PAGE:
Monday, June 13, 2011

Paula McCartney - Photographer

Excerpt from A Field Guide to Snow and Ice, 2008-2011
Paula McCartney

Name: Paula McCartney
City/State: Minneapolis, MN

Paula McCartney creates photographs and books that explore the idea of constructed landscapes. She earned an M.F.A. in Photography from the San Francisco Art Institute in 2002. McCartney has received an Aaron Siskind Photography Fellowship and a McKnight Photography Fellowship. Bird Watching was recently exhibited at the Klompching Gallery in Brooklyn, NY and the Museum of Contemporary Photography in Chicago, IL. Princeton Architectural Press published a monograph of the project in the Spring of 2010.

Excerpt from A Field Guide to Snow and Ice, 2008-2011

Tell me about your work? What are you currently working on? How is this different from past projects?
I’m working on a project called A Field Guide to Snow and Ice, which is currently on view in one of the MAEP galleries at the MIA. The project is my interpretation of the idea of winter. After moving from San Francisco to Minneapolis I spent the first winters inside and afraid that I now lived in what felt like the arctic. Several years ago I decided to brave the elements and explore the snowy landscape, however, at times without being out in the cold.

The series includes images of snowfalls and wildflowers, frozen waterfalls and stalagmites, snowdrifts and piles of gypsum sand, as well as other icy forms in order to explore and reinterpret natural structures and the way they can reference multiple ideas on both micro and macro levels. The ambiguity of scale and substance helps the subjects transcend their source. With less there is more. I now see winter everywhere, in every environment, in every season and categorize it by pattern, shape, and line rather than merely by substance.

I’ve always been interested in constructed landscapes. This project differs from my last one, Bird Watching (in which I placed craft store songbirds in the landscape and photographed them), in that all of the elements in the photographs are natural. However the images don’t accurately document an actual landscape, but rather present elements that I have subtracted from it. I think a viewer would have difficult time finding the scenes that I’ve photographed. The photographs reflect how I want to see the world rather than how it actually is. The construction in this series lies in the suggestions that I am making through juxtaposition and sequencing.

"What is Art?" is certainly too big of a question to ask here, but what do you hope your audience takes away from your art? What statement do you hope to make?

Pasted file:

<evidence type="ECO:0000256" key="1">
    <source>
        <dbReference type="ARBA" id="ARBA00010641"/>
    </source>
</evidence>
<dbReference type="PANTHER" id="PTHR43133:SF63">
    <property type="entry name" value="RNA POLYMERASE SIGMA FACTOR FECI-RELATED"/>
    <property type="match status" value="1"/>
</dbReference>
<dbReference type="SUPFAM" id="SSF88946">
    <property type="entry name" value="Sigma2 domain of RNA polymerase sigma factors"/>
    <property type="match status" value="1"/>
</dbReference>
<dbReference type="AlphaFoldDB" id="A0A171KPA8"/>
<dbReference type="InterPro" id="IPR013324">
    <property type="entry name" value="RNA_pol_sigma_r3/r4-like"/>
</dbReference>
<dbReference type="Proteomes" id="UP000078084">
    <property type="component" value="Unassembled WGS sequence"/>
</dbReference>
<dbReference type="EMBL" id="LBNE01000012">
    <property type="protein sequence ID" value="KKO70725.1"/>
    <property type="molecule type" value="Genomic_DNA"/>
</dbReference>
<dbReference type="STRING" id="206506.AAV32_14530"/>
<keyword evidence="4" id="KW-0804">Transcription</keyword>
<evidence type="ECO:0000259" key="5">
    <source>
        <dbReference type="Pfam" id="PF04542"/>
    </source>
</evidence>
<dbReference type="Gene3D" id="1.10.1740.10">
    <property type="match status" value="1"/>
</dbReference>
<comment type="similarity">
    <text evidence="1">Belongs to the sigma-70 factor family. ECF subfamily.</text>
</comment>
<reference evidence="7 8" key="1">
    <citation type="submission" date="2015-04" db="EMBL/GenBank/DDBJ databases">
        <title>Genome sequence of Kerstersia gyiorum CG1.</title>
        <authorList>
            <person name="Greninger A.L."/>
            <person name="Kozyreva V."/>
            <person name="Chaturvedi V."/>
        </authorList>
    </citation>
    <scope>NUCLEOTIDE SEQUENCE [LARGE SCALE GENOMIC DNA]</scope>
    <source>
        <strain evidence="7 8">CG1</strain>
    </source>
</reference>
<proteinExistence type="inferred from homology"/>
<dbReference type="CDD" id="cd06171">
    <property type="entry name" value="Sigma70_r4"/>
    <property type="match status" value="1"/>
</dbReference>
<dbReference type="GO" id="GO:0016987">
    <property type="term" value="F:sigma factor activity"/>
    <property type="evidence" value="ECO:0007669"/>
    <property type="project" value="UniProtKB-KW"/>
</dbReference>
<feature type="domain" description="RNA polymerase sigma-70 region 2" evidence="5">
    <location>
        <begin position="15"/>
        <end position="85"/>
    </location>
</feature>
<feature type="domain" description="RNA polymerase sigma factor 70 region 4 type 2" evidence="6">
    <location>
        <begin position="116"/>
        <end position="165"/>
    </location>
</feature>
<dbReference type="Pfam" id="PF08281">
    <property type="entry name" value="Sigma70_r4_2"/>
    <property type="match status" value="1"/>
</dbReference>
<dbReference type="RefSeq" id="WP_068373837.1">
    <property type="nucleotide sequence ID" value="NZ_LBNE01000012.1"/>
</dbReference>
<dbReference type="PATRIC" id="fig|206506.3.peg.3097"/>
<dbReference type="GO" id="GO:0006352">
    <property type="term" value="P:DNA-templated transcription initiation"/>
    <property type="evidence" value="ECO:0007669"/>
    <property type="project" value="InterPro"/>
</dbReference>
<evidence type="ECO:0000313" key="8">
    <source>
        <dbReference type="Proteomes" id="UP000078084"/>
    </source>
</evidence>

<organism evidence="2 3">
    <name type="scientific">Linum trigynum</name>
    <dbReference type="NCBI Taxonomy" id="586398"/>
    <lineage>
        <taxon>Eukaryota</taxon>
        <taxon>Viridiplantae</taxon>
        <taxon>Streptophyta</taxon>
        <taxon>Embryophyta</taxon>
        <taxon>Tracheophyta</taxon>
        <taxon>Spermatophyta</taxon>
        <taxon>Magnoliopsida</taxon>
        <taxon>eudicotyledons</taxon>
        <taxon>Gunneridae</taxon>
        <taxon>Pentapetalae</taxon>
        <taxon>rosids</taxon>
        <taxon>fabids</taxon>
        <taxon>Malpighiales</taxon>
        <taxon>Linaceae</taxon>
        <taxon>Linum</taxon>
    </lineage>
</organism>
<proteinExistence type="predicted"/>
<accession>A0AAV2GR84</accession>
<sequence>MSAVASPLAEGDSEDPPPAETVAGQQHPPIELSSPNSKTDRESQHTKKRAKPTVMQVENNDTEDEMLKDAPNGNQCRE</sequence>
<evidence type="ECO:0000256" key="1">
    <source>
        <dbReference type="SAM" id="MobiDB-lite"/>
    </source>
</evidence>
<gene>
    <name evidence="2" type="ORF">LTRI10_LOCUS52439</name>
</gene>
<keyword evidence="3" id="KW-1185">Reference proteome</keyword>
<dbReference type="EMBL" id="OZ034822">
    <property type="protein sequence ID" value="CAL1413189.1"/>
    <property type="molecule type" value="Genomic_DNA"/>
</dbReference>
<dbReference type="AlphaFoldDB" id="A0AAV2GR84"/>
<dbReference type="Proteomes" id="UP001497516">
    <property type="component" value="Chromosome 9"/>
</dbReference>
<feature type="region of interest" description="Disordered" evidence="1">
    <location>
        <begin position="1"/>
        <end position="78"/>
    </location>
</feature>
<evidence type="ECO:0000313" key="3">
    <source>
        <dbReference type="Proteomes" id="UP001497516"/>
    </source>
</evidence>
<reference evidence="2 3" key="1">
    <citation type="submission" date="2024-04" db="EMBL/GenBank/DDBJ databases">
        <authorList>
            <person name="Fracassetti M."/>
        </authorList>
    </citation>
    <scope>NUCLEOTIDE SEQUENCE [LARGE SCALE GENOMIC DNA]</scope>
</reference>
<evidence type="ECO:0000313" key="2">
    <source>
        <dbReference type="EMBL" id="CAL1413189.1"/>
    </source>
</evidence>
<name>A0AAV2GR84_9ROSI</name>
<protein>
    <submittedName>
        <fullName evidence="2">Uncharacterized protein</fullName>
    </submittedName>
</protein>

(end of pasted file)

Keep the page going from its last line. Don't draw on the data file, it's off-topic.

I hope my work suggests and encourages a wider and more open way of looking.

Excerpt from A Field Guide to Snow and Ice, 2008-2011

What was the best advice given to you as an artist?
Be disciplined in your practice. Being an artist is a(n amazing) job, and making the work is only a part of that job.

Tell me about your work space and your creative process.
My studio is in my home, which I love. I can spend a full day in my studio on the days my son is at school, or 10 minutes some other time considering new prints. Right now, I have a lot more time than I have had in the past year to make new work. I can work on a project in my head but sometimes it takes a year to get it out in a tangible form. I just finished two book mock-ups of ideas that I’ve had in the back of my head for some time.

Installation view of A Field Guide to Snow and Ice, 2008-2011, MAEP Gallery, MIA

Who are some of the Minnesota artists you enjoy?

Margaret Pezalla-Granlund
and Gregory Euclide ( are two artists that illustrate an environment in a really unique way.

I’m also interested in the books that Alec Soth ( has been making-both his own and other artists, and Location Books ( published by Ruben Nusz ( and Scott Nedrelow (

If I were to follow you around to see art in Minnesota, which places would we go? What would we see?
I recently saw the Goshka Macuga installation at the Walker ( and after reading the (free) catalog that accompanied the piece, I’m looking forward to going back and spending more time with it. Nan Goldin’s slide show, The Ballad of Sexual Dependency ( is also at the Walker now and is something I see every time I have the opportunity to. And of course, to Franklin Art Works in June to see the McKnight Photography Fellows exhibition that includes new work by my husband, Lex Thompson (

Where do you go online for good art resources, whether to find a new artist, or to see what is going on in the art world locally and otherwise?
I’ve been thinking a lot about books lately and these sites are good resources-Indie Photobook Library (, Buffet (, The Photobook (, Conscientious ( I also look at the New Yorker’s listing of current exhibitions so I can then go to the gallery or museum website to see an artist’s new work.

Installation view of A Field Guide to Snow and Ice, 2008-2011, MAEP Gallery, MIA

Do you have any exhibits to promote now?
An installation of A Field Guide to Snow and Ice is on view in the MAEP gallery at the Minneapolis Institute of Arts through July 3.


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